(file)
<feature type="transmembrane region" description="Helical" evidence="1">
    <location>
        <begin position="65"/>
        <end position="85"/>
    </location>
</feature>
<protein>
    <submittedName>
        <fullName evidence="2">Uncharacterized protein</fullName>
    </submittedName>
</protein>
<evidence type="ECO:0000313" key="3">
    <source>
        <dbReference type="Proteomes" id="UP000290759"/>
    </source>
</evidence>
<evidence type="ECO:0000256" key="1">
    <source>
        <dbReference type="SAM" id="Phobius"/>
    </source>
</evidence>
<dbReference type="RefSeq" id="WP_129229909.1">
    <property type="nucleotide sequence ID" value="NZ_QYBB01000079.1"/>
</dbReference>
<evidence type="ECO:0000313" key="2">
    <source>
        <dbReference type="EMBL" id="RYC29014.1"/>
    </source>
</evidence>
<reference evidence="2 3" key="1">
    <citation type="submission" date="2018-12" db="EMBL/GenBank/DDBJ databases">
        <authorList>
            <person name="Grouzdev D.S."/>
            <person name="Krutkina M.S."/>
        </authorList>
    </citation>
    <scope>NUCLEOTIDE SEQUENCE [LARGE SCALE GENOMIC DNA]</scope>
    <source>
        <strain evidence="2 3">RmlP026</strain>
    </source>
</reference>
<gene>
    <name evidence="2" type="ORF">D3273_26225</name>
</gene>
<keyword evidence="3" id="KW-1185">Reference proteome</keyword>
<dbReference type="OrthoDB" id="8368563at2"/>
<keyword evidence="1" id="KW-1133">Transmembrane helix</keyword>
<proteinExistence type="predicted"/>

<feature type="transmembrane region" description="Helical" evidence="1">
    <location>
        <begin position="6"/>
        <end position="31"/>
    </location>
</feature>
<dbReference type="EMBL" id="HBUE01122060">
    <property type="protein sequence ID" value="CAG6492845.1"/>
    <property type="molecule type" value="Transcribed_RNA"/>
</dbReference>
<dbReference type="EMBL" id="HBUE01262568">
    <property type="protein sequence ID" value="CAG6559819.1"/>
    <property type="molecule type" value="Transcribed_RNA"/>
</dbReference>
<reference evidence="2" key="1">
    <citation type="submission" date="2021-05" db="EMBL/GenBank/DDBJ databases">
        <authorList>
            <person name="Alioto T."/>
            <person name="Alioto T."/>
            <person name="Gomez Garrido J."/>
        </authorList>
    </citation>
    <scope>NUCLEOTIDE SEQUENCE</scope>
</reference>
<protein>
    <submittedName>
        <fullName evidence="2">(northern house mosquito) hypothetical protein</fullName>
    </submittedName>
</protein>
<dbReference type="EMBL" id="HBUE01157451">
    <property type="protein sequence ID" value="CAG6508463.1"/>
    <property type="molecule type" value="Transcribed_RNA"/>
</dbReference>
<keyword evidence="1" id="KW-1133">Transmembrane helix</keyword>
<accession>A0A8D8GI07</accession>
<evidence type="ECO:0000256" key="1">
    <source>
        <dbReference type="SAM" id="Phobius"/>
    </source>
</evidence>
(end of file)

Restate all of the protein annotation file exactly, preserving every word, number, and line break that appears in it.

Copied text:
<feature type="transmembrane region" description="Helical" evidence="1">
    <location>
        <begin position="65"/>
        <end position="85"/>
    </location>
</feature>
<protein>
    <submittedName>
        <fullName evidence="2">Uncharacterized protein</fullName>
    </submittedName>
</protein>
<evidence type="ECO:0000313" key="3">
    <source>
        <dbReference type="Proteomes" id="UP000290759"/>
    </source>
</evidence>
<evidence type="ECO:0000256" key="1">
    <source>
        <dbReference type="SAM" id="Phobius"/>
    </source>
</evidence>
<dbReference type="RefSeq" id="WP_129229909.1">
    <property type="nucleotide sequence ID" value="NZ_QYBB01000079.1"/>
</dbReference>
<evidence type="ECO:0000313" key="2">
    <source>
        <dbReference type="EMBL" id="RYC29014.1"/>
    </source>
</evidence>
<reference evidence="2 3" key="1">
    <citation type="submission" date="2018-12" db="EMBL/GenBank/DDBJ databases">
        <authorList>
            <person name="Grouzdev D.S."/>
            <person name="Krutkina M.S."/>
        </authorList>
    </citation>
    <scope>NUCLEOTIDE SEQUENCE [LARGE SCALE GENOMIC DNA]</scope>
    <source>
        <strain evidence="2 3">RmlP026</strain>
    </source>
</reference>
<gene>
    <name evidence="2" type="ORF">D3273_26225</name>
</gene>
<keyword evidence="3" id="KW-1185">Reference proteome</keyword>
<dbReference type="OrthoDB" id="8368563at2"/>
<keyword evidence="1" id="KW-1133">Transmembrane helix</keyword>
<proteinExistence type="predicted"/>

<feature type="transmembrane region" description="Helical" evidence="1">
    <location>
        <begin position="6"/>
        <end position="31"/>
    </location>
</feature>
<dbReference type="EMBL" id="HBUE01122060">
    <property type="protein sequence ID" value="CAG6492845.1"/>
    <property type="molecule type" value="Transcribed_RNA"/>
</dbReference>
<dbReference type="EMBL" id="HBUE01262568">
    <property type="protein sequence ID" value="CAG6559819.1"/>
    <property type="molecule type" value="Transcribed_RNA"/>
</dbReference>
<reference evidence="2" key="1">
    <citation type="submission" date="2021-05" db="EMBL/GenBank/DDBJ databases">
        <authorList>
            <person name="Alioto T."/>
            <person name="Alioto T."/>
            <person name="Gomez Garrido J."/>
        </authorList>
    </citation>
    <scope>NUCLEOTIDE SEQUENCE</scope>
</reference>
<protein>
    <submittedName>
        <fullName evidence="2">(northern house mosquito) hypothetical protein</fullName>
    </submittedName>
</protein>
<dbReference type="EMBL" id="HBUE01157451">
    <property type="protein sequence ID" value="CAG6508463.1"/>
    <property type="molecule type" value="Transcribed_RNA"/>
</dbReference>
<keyword evidence="1" id="KW-1133">Transmembrane helix</keyword>
<accession>A0A8D8GI07</accession>
<evidence type="ECO:0000256" key="1">
    <source>
        <dbReference type="SAM" id="Phobius"/>
    </source>
</evidence>